Maybe try a variation of this idea – Dr. Christine Carter suggests starting a tradition of writing “appreciations” at family dinners or holidays. Set out place cards before dinner and give everyone the opportunity to write a few words describing what they appreciate about each other.
During the meal you can even go around the table and share.
7. Don’t wait for Thanksgiving. In fact, you don’t even have to wait for dinner. Any time you are out driving to work, walking the dog, traveling or hanging out with friends and family – those are all good times to focus on the goodness of what you have.
Thinking about what is good, and even saying them out loud will help you stay focused on what is going right.
Related: Walking With Equanimity
8. Reach out to someone. Even as we come to realize how much we really have, there are many who are making do with less. A word from you could help brighten their day.
One group is our US military service men and women. As long as we are being grateful, consider reaching out to them to say thanks.
It doesn’t take much effort to be grateful, and gratitude practices like these are simple and cost nothing. Yet the benefits for you and everyone around you can be huge. Start today and share the love.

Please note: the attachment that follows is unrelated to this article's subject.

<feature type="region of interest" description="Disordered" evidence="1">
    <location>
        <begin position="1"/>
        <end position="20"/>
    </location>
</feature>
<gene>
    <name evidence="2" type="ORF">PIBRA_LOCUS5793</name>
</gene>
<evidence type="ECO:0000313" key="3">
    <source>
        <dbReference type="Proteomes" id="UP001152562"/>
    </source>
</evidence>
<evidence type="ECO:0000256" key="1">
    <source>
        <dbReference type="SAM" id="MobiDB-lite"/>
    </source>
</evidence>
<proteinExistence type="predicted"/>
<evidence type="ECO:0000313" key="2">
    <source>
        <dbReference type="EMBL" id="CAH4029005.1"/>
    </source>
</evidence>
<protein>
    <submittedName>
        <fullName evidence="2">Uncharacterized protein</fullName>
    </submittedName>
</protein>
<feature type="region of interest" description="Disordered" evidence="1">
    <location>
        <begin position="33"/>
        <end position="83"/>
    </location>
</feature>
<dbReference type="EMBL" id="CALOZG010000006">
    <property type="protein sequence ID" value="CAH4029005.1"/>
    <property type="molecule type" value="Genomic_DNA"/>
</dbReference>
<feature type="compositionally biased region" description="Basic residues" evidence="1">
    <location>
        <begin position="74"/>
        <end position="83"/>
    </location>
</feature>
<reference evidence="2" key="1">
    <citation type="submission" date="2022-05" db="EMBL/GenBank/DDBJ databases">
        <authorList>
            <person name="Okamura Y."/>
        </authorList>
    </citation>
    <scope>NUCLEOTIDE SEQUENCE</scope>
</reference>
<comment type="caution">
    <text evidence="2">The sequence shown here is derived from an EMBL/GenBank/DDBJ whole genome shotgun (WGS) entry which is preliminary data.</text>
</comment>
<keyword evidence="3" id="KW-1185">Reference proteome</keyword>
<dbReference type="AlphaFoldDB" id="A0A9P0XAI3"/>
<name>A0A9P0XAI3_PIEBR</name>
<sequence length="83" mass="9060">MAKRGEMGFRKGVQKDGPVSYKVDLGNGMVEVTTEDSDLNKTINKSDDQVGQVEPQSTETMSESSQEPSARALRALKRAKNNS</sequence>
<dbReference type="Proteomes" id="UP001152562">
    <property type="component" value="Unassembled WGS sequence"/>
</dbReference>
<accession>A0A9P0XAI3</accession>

One day a woman awoke to find out that she only had three strands of hair remaining on her head. “OK” she thought, “I guess I’ll braid my hair today.”
The next day she woke up to find she had only two strands of hair on her head. “That’s fine” she said to herself. “Today I’ll part my hair down the middle.”
The following morning she discovered that she only had a single hair remaining on her head. “Looks like a good day for a pony tail” she thought.
On the fourth day, she awoke to discover that she had no hair at all – she was completely bald. “Good,” she said. “Now I don’t have to waste all that time fixing my hair.”
Question: What are you grateful for, and how do you show it? What gratitude practices have worked for you?